Posted tagged ‘airconditioning’

“A small town is a place where there’s no place to go where you shouldn’t.”

July 28, 2011

The morning is already warm. It is 77°, but I am in the cool den which doesn’t boil over until afternoon. Soon enough, though, I’m turning on the air-conditioner. This morning I went to the Thursday farmers’ market. It’s a small one but I managed to spend some money, not a big surprise. I bought lavender and oregano for the garden, sweet orange-vanilla soap for me, a couple of cucumbers and some cherry tomatoes, corn bread, some pulled-pork to go with it and for Miss Gracie, yogurt, banana dog biscuits. The woman from whom I bought them guaranteed their taste. She had given them a try and thought them delicious. Gracie agreed and ate the sample I gave her.

The Buttery, a store in my town, had wooden barrels out front. Some were filled with flour and sugar and their barrel tops held cheese for sale. The cheese was always cheddar and was sold in chunks. The store was filled with household essentials like soap powder, blue laundry whitener and Quaker’s Oats, the kind you cook on the stove. I used to like to look in the windows filled with produce like potatoes, onions and carrots, all sitting in long wicker baskets with handles. I don’t remember when the Buttery became The Children’s Corner, but now an Indian restaurant occupies the same spot. My sister and I had lunch there, and it was delicious.

Many of the stores used to have awnings of all different colors. They made the square look festive. My friends and I would walk uptown just to roam and window shop. The sidewalks always had people carrying bags filled with whatever they’d bought. Some even carried baskets. I remember seeing the loaves of bread still uncut. Whatever the shoppers needed, they could find. The square had everything.

It’s still called the square, and many of the oldest buildings are there but not the old stores. None of those are left. The fish-market is an upscale Italian restaurant; the shoe store was torn down and only a space is there. Wordsworth’s is a fabric store. I forget what the drug store is now, but that old drug store, Middlesex Drugs, had my favorite soda fountain, a white marble one which always felt cold.

I eat at the Italian Restaurant after I see a play at my old movie theater, and I’ll go back to the Indian restaurant because the food was so good. Near the theater is a small cafe I’d like to try. The only store from my childhood I really miss is the bakery, Hanks. It had the best window display, and I loved the lemon cupcakes with their domes of lemon. I think every town needs a bakery with the aroma of baking bread wafting through the air.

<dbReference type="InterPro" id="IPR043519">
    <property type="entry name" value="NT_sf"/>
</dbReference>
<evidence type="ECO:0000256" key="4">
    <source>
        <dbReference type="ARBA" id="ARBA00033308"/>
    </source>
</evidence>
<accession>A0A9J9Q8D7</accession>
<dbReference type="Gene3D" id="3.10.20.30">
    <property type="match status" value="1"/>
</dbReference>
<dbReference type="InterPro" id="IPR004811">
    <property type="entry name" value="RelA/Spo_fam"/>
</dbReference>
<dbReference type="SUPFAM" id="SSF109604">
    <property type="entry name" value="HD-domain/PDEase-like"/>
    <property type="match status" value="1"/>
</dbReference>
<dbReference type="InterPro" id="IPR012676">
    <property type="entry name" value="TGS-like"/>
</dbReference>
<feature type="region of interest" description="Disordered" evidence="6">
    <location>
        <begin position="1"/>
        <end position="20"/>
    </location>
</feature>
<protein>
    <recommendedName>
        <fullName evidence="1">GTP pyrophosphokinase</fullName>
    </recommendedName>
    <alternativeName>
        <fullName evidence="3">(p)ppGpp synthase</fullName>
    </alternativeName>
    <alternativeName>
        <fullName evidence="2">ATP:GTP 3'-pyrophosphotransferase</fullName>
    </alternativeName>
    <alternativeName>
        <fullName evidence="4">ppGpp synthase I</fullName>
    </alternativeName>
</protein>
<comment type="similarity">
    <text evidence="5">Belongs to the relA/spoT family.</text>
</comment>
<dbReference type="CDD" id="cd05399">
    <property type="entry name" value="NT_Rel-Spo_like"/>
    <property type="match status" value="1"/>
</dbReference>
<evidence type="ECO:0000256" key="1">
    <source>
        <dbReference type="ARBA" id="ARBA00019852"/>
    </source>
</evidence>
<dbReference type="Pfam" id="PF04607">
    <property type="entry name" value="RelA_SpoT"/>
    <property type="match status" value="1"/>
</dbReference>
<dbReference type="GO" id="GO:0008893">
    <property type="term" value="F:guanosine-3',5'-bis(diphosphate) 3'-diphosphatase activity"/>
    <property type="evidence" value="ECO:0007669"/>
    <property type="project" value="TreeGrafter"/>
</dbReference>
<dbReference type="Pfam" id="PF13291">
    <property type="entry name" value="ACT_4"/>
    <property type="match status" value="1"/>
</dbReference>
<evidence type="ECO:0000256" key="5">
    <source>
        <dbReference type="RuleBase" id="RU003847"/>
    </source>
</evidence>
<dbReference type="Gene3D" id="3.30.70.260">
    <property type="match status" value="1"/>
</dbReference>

Not that I’m excited or anything but four weeks from now I’ll be on a plane winging my way to Ghana after a stopover in Frankfurt.

“Technology is the knack of so arranging the world that we don’t have to experience it.”

July 22, 2011

The weather is just as they predicted: hot and humid. It is  one time I’d wish they’d have gotten it wrong. Today, though, will be the worst of it because, by the end of the weekend, the nights will be in the high 50’s for a couple of days. I’m all for that!

It’s so much easier living without when you have no idea what you’re missing. Fans were what kept us cool. I’d stand in front of the one in our living room until my sister or my brother complained I was taking all the cold. At night, I’d fall asleep despite the heat. A day of bike riding or walking the tracks or playing softball in the hot afternoon was enough to exhaust me for the night. I don’t remember which store was the first to be air-conditioned, but I’m betting, like in many towns, it was the movie theater. In my town in Ghana, it was a bar. The whole town called it the cold room. It was in the Hotel d’Bull, just about the only place to stay while in Bolga in those days. Crowds would so fill the bar that you could barely feel the air-conditioning. Inside the bar wasn’t a frequent spot for me. I didn’t drink beer or gin or scotch, the only alcoholic offerings. I drank coke. My Ghanaian friends loved to go to that bar so I’d meet them for a bit and hope to find a seat near the air conditioner. I seldom did.

My house is wonderfully cool right now. The two times I went outside I gasped in the heat. Gracie was out for a couple of minutes then came right back inside-nothing dumb about that dog.

My electric can opener broke, and I didn’t replace it because many cans are tabbed now, and my old hand can opener works just fine on the ones that aren’t. It was strange at first to wind the old opener as it worked its way around the top of the can. The lid almost always fell into the food in the can, and I was ever careful taking it out so I didn’t cut myself, but I have now become quite adept at opening the can without the lid falling, and I have yet to cut myself.

That got me to wondering what I could live without. Obviously the electric can opener is one, but I’m hard -pressed to come up with much more. My pencil sharpener is an old one with blades, but that hardly counts. I do use use my broom to sweep the floors as the vacuum cleaner is down the cellar and is now too heavy for me to haul upstairs. I guess that counts.

I can’t come up with anymore. My creature conveniences are far too ingrained. I’m going to have to give this some thought.

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